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Dunedin's Meals on Wheels service is in a tough spot, with volunteer driver numbers down and demand rising, causing Age Concern Otago to issue an urgent call for help. Brenda Harwood reports.
A perfect storm has hit the service this winter, with older volunteers retiring, people moving away for work and others on holiday combining with increased demand to leave Age Concern Otago Meals on Wheels volunteer driver co-ordinator Kristen Beardsmore desperate.
''In fact, in the two years I have been co-ordinating the volunteers, this is the most desperate we have been,'' Mrs Beardsmore said.
Drawn from a pool of about 500 Age Concern volunteers, drivers deliver meals up to five times a week to mostly older people in 21 ''runs'' across Dunedin. There are 277 individual and corporate volunteers on the books, with a further 200 volunteers coming through eight Dunedin service clubs, to cover a four-week roster.
The Wakari Meals on Wheels run, established last year in response to rising demand, had been hard-hit, with 10 of the 60 regular volunteers unable to help. Green Island was also struggling, Mrs Beardsmore said.
''To be in a more comfortable position, we need up to another 50 volunteers.''
It would be ideal to have enough volunteers to have some people as ''reserves'' to provide cover.
Meals on Wheels is subsidised by the Southern District Health Board, prepared in the Dunedin Hospital kitchen, and delivered throughout greater Dunedin to about 350 people. Volunteer drivers are co-ordinated by Age Concern in Dunedin and Green Island, by Red Cross in Mosgiel, while in Port Chalmers, local drivers organise themselves.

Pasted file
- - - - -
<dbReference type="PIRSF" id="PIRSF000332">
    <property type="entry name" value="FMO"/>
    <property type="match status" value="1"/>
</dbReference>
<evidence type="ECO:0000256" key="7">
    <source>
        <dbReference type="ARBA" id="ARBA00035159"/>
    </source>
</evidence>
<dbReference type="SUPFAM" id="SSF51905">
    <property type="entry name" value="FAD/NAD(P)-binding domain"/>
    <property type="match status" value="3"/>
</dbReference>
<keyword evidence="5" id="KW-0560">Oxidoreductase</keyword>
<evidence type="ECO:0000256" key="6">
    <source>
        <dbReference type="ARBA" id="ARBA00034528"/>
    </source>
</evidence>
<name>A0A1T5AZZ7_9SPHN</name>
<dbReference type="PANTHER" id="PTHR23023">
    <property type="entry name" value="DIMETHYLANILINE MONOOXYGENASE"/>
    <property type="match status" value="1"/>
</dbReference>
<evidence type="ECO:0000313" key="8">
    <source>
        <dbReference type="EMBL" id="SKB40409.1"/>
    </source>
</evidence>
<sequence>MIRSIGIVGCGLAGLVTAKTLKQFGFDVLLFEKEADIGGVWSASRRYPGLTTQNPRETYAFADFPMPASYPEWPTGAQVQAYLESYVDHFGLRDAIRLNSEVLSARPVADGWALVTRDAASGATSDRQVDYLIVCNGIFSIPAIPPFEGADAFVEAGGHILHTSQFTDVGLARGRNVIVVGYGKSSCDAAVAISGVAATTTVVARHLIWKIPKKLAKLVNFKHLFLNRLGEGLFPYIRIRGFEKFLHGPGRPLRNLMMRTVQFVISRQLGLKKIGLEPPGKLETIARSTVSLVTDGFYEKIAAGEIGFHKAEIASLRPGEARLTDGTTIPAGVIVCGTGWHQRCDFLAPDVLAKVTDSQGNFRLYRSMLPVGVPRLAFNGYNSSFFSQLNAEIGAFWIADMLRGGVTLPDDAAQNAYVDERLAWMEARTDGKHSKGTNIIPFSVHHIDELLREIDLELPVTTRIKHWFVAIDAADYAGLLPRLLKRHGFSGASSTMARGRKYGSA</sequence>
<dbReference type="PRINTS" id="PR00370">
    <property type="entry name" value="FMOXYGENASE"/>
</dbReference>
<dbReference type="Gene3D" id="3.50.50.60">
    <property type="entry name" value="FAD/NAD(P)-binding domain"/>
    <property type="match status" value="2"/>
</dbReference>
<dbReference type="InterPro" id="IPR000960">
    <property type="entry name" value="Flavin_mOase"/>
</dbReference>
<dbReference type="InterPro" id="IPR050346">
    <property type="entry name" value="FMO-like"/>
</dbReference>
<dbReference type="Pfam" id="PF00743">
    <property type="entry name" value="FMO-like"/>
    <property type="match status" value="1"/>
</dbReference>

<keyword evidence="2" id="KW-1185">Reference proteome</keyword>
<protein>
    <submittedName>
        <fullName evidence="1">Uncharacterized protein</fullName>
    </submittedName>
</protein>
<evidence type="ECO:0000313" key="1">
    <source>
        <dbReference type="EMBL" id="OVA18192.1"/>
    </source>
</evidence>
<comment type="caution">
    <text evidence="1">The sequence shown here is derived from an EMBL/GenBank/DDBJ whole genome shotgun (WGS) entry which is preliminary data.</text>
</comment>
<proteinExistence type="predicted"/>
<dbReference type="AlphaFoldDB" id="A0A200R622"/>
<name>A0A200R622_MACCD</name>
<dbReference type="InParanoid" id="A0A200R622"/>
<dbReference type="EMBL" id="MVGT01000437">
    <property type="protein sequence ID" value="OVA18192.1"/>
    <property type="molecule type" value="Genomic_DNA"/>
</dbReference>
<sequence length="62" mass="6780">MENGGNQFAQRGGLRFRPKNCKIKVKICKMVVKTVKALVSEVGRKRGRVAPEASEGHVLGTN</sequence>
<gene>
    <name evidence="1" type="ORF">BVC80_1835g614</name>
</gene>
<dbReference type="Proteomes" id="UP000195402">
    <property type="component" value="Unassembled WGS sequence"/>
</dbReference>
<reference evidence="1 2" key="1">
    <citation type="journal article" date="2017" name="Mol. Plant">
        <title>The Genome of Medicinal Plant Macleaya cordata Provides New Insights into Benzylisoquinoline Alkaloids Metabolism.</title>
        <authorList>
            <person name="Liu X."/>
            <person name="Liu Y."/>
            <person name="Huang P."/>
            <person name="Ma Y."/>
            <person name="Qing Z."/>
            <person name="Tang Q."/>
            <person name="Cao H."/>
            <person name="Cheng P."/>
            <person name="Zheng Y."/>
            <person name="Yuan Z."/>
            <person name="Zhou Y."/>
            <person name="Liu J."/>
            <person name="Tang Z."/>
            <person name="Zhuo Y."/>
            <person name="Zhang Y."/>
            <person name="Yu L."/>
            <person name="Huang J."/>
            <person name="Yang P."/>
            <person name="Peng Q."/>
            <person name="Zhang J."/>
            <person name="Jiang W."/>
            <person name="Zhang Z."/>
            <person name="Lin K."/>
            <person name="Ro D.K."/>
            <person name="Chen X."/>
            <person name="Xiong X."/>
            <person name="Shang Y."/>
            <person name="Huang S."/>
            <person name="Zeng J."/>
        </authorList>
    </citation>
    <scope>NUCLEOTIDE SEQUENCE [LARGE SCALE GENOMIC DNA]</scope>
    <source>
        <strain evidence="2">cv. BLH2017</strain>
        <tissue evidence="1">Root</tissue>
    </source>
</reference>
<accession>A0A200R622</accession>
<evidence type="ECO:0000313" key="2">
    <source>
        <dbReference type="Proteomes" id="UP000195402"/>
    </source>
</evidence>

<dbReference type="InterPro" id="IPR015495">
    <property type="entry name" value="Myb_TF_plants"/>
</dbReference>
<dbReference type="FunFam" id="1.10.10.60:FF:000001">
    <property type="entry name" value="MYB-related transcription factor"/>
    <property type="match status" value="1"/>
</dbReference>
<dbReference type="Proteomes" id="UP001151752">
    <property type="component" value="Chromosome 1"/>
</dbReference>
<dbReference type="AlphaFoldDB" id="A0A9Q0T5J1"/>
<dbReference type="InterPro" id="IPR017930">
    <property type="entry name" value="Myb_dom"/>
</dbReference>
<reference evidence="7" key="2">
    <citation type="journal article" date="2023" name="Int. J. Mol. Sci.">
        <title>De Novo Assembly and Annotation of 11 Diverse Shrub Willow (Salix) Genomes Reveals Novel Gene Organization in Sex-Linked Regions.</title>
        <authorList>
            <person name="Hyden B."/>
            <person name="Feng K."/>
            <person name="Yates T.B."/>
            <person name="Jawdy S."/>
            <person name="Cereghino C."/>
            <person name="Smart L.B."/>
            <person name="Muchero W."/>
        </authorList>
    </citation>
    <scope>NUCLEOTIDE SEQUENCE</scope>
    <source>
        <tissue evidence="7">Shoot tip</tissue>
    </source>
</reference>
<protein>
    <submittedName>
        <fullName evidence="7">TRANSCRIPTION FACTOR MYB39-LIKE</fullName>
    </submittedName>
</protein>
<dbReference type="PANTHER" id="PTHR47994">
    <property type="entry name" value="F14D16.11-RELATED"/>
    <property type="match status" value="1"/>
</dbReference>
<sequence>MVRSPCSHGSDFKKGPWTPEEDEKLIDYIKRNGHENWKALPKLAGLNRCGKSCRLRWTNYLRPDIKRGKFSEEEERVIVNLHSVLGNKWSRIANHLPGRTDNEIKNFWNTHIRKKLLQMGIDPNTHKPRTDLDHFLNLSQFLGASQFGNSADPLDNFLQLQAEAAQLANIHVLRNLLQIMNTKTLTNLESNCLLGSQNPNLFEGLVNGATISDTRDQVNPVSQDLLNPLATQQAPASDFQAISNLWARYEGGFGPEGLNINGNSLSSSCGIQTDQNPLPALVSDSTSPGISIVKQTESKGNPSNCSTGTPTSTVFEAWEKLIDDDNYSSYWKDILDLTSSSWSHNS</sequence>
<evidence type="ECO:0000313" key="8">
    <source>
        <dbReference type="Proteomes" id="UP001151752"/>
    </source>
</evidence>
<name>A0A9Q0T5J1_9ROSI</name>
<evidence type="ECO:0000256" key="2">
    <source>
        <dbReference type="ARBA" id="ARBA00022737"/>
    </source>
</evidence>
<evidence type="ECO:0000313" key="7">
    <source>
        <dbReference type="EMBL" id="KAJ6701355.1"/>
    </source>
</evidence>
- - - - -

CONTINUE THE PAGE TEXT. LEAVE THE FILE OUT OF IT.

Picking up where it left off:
Between June 2013 and June 2014, 65,443 meals were delivered, with the vast majority (46,610) delivered by Age Concern volunteers.
Dunedin Hospital Meals on Wheels co-ordinator Allison Stewart said demand for meals had been steadily increasing in recent years and volunteer drivers were vital to the service.
''Meals on Wheels is a relatively simple way to make a lot of difference to people's lives.''
''And not only do the drivers provide people with a meal, they also provide contact and a check on older people living at home,'' she said.
Volunteer driver and Octagon Club president Betty Booth said the visit of a driver was a chance for people to have social contact, especially people who were frail and unable to get out.
''Meals on Wheels can be a lifeline for some people, and it is an easy gift to give.''
Former student Kris Collins, a volunteer driver for two years, said taking on the role gave ''a real insight into the community''.
Red Cross Mosgiel co-ordinator Winifred Harrix said the service was in a ''reasonable'' position, with about 60 drivers on the books, but more volunteers would be welcome. Port Chalmers co-ordinator Jennifer Mains said the local service was in good heart.
MEALS ON WHEELS FACTS
• The Meals on Wheels service was instigated by the Otago Old People's Welfare Council (now Age Concern Otago) in 1954.350 people regularly receive Meals on Wheels in the greater Dunedin area.
• About 200 meals are delivered each week day.
• The meals are subsidised by the Southern District Health Board, keeping the cost down to $5 for recipients.
• Meals on Wheels volunteers are co-ordinated by Age Concern Otago, Red Cross Mosgiel, and through a privately organised roster in Port Chalmers.
• To volunteer as a Meals on Wheels driver, phone Kristen Beardsmore at Age Concern on 477-1040 ext 704.